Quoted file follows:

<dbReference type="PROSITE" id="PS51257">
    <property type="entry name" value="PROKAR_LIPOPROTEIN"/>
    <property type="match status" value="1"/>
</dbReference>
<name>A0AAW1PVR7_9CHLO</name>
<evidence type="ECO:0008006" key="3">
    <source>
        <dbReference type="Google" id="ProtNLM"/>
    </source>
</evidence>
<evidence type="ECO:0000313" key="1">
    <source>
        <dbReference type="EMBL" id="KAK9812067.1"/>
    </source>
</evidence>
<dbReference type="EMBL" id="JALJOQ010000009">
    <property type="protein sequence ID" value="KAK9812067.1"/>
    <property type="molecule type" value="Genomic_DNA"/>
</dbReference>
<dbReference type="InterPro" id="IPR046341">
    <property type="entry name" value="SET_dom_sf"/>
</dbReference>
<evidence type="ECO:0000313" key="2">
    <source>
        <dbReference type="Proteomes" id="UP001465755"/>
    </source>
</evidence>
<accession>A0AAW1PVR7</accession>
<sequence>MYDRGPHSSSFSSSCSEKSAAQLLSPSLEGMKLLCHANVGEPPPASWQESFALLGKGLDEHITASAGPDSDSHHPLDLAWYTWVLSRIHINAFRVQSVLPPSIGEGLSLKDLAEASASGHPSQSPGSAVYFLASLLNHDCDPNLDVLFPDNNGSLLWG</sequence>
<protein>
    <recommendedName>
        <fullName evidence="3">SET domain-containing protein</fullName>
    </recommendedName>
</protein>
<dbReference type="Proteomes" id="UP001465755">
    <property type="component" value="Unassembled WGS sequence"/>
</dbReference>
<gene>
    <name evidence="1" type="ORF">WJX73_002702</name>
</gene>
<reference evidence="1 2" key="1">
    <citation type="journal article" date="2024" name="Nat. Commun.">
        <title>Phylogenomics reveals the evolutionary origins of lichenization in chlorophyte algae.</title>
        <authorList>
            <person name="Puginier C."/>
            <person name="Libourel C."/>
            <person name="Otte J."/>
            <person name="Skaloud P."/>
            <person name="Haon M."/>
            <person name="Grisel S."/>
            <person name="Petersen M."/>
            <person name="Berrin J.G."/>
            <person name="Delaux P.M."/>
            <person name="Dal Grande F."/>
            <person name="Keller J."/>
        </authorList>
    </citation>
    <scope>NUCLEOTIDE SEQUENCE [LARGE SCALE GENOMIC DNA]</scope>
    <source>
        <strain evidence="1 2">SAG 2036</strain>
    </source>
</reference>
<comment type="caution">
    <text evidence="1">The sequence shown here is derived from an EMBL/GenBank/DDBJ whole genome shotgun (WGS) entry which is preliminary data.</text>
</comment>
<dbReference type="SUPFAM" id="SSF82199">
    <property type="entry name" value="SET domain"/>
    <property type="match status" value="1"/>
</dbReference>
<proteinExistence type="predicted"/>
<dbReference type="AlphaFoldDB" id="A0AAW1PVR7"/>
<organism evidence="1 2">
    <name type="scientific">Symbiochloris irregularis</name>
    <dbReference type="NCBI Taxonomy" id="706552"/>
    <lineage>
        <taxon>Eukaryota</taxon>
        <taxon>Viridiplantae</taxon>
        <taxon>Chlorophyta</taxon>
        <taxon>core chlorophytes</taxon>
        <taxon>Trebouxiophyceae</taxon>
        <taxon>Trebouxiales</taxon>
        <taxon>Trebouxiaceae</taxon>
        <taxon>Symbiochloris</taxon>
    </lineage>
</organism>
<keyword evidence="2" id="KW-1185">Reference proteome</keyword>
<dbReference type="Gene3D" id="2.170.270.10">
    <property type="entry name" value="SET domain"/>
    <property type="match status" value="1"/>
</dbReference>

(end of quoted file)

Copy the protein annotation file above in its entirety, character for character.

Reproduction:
<dbReference type="PROSITE" id="PS51257">
    <property type="entry name" value="PROKAR_LIPOPROTEIN"/>
    <property type="match status" value="1"/>
</dbReference>
<name>A0AAW1PVR7_9CHLO</name>
<evidence type="ECO:0008006" key="3">
    <source>
        <dbReference type="Google" id="ProtNLM"/>
    </source>
</evidence>
<evidence type="ECO:0000313" key="1">
    <source>
        <dbReference type="EMBL" id="KAK9812067.1"/>
    </source>
</evidence>
<dbReference type="EMBL" id="JALJOQ010000009">
    <property type="protein sequence ID" value="KAK9812067.1"/>
    <property type="molecule type" value="Genomic_DNA"/>
</dbReference>
<dbReference type="InterPro" id="IPR046341">
    <property type="entry name" value="SET_dom_sf"/>
</dbReference>
<evidence type="ECO:0000313" key="2">
    <source>
        <dbReference type="Proteomes" id="UP001465755"/>
    </source>
</evidence>
<accession>A0AAW1PVR7</accession>
<sequence>MYDRGPHSSSFSSSCSEKSAAQLLSPSLEGMKLLCHANVGEPPPASWQESFALLGKGLDEHITASAGPDSDSHHPLDLAWYTWVLSRIHINAFRVQSVLPPSIGEGLSLKDLAEASASGHPSQSPGSAVYFLASLLNHDCDPNLDVLFPDNNGSLLWG</sequence>
<protein>
    <recommendedName>
        <fullName evidence="3">SET domain-containing protein</fullName>
    </recommendedName>
</protein>
<dbReference type="Proteomes" id="UP001465755">
    <property type="component" value="Unassembled WGS sequence"/>
</dbReference>
<gene>
    <name evidence="1" type="ORF">WJX73_002702</name>
</gene>
<reference evidence="1 2" key="1">
    <citation type="journal article" date="2024" name="Nat. Commun.">
        <title>Phylogenomics reveals the evolutionary origins of lichenization in chlorophyte algae.</title>
        <authorList>
            <person name="Puginier C."/>
            <person name="Libourel C."/>
            <person name="Otte J."/>
            <person name="Skaloud P."/>
            <person name="Haon M."/>
            <person name="Grisel S."/>
            <person name="Petersen M."/>
            <person name="Berrin J.G."/>
            <person name="Delaux P.M."/>
            <person name="Dal Grande F."/>
            <person name="Keller J."/>
        </authorList>
    </citation>
    <scope>NUCLEOTIDE SEQUENCE [LARGE SCALE GENOMIC DNA]</scope>
    <source>
        <strain evidence="1 2">SAG 2036</strain>
    </source>
</reference>
<comment type="caution">
    <text evidence="1">The sequence shown here is derived from an EMBL/GenBank/DDBJ whole genome shotgun (WGS) entry which is preliminary data.</text>
</comment>
<dbReference type="SUPFAM" id="SSF82199">
    <property type="entry name" value="SET domain"/>
    <property type="match status" value="1"/>
</dbReference>
<proteinExistence type="predicted"/>
<dbReference type="AlphaFoldDB" id="A0AAW1PVR7"/>
<organism evidence="1 2">
    <name type="scientific">Symbiochloris irregularis</name>
    <dbReference type="NCBI Taxonomy" id="706552"/>
    <lineage>
        <taxon>Eukaryota</taxon>
        <taxon>Viridiplantae</taxon>
        <taxon>Chlorophyta</taxon>
        <taxon>core chlorophytes</taxon>
        <taxon>Trebouxiophyceae</taxon>
        <taxon>Trebouxiales</taxon>
        <taxon>Trebouxiaceae</taxon>
        <taxon>Symbiochloris</taxon>
    </lineage>
</organism>
<keyword evidence="2" id="KW-1185">Reference proteome</keyword>
<dbReference type="Gene3D" id="2.170.270.10">
    <property type="entry name" value="SET domain"/>
    <property type="match status" value="1"/>
</dbReference>